Just got home to hug Ethan
Amanda the Mom
Amanda became a mom at 40, with all the insecurity and humor you can imagine that involves. Now at 47, she is the mother of Aiden (4) and Ethan (6) and the step-mother of Laurel (22), Ashley (21) and Cameron (18). She refers to her children as her "bigs" and her "littles," and feels more grateful for the love they have for her and each other than she can express. At dinner, her youngest, Aiden, will often say, "Circle of love?" and extend his hands out in both directions for everyone to hold. Everyone does, even his very cool teenage brother, who has loved him from the day he was born.
One of the blessings of Amanda's job on the radio is that it starts each morning at 2:30. How can that possibly be a blessing, you rightfully ask. Because it often gets her home by noon when she can visit with Ashley and Cameron inbetween their college classes, see Ethan and Aiden when they get home from school, and take Laurel to Barnes and Noble, her oldest daughter's favorite activity. While Amanda has never had the confidence in her parenting that she has in her other roles, this is the one she needs the most, and the one that needs her.
Amanda the Radio Announcer
www.ksl.com Amanda has been part of the KSL family for 22 years. She and her partner, Grant Nielsen, have been doing the morning show for 18. 18 years of waking up in the middle of the night to read everything they can learn before going on the air at 5:00 to tell the people of Utah what is going on in their world. Grant and Amanda are institutions in Utah, but people think of them as friends, and they are honored by that. Wherever they go, people hug them. This is the nature of this radio team. Yes. They are trusted news people, well-respected and depended upon by their community, but their relationship with their listeners is so much more than that. They are family.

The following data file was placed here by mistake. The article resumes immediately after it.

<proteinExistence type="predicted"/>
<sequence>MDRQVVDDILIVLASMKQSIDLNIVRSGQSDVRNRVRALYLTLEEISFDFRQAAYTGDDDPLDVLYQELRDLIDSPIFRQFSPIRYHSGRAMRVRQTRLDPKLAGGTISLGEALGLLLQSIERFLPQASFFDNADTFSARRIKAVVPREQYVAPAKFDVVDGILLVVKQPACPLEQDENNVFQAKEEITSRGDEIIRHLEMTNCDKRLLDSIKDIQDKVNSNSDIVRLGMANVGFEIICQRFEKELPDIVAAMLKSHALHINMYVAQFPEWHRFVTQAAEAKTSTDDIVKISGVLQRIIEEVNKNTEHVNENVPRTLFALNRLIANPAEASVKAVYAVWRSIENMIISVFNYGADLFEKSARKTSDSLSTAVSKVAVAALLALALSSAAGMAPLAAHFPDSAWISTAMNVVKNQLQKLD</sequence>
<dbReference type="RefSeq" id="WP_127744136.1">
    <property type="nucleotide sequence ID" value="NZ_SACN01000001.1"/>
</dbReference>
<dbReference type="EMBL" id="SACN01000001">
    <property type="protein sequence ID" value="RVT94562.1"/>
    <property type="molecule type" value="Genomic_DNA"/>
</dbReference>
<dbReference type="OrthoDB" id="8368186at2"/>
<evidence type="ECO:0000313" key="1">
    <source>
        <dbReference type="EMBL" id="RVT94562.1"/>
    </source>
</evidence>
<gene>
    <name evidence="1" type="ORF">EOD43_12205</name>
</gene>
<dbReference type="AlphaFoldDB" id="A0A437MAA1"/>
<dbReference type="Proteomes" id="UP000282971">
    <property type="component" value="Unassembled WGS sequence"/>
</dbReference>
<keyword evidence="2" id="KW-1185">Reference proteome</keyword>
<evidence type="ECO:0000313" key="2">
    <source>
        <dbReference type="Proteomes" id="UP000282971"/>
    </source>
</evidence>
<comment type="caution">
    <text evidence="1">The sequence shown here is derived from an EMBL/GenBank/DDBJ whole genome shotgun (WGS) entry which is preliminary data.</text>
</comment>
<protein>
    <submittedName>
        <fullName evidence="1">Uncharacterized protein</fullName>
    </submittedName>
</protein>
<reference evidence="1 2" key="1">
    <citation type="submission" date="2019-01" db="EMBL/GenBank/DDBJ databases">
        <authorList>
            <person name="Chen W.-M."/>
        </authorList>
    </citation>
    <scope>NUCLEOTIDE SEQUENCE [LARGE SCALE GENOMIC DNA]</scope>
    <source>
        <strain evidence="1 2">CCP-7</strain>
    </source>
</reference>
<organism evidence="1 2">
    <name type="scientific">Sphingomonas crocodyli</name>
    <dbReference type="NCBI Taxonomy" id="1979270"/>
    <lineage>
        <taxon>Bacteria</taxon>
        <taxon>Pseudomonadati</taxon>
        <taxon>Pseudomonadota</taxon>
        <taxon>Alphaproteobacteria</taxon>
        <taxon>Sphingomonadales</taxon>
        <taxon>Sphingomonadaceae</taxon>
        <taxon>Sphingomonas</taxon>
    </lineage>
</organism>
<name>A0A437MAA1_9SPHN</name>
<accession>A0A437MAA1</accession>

Amanda also hosts an award winning program on KSL called "A Woman's View" where she invites women from the community to share their opinions of news and other important events of their lives. This program led to a weekly column of the same title in the Deseret News which Amanda so enjoys writing, sharing the insights of her guests and coming to further develop her own voice. Before becoming a radio annoucer, columnist and public speaker, Amanda was a lawyer, a WNBA announcer, a waitress, restaurant manager, college professor, night club disc jockey and pizza maker. There just wasn't a job Amanda didn't like, except for telephone solicitor, and she probably didn't give that one enough of a try.
Amanda the Speaker
Of all of Amanda's jobs, there is one where she feels the most at home - and that is in front of an audience. When Amanda is speaking to a group, something magical happens, some kind of connection is made, some kind of indescribable moment that lifts both speaker and audience member. She would never give up her radio job - it is her heart and soul. And her writing keeps her sane. But these moments spent with live audiences in cities from Philadelphia to Atlanta to Sacramento and all over Utah serve not only the groups she visits but her own soul so much, she hopes she will be able to continue to speak for a very long time. Amanda speaks to all kinds of businesses, women's groups, governmental groups, gatherings of every size and scope on the topics of joy in work, team building, change, friendship, hope, finding untapped energy and every variation on those themes imaginable. She would be delighted to speak to your group if the opportunity should ever arise.
Presidential Candidate Governor Mitt Romney said of Amanda when he was in Utah managing Utah's 2002 Olympic Games, "We asked Amanda to host our pre-show closing ceremonies because she best represented the spirit of Utah." Her spirit is infectious, right along with her laugh, and audiences of all backgrounds have benefitted from that irresistible energy.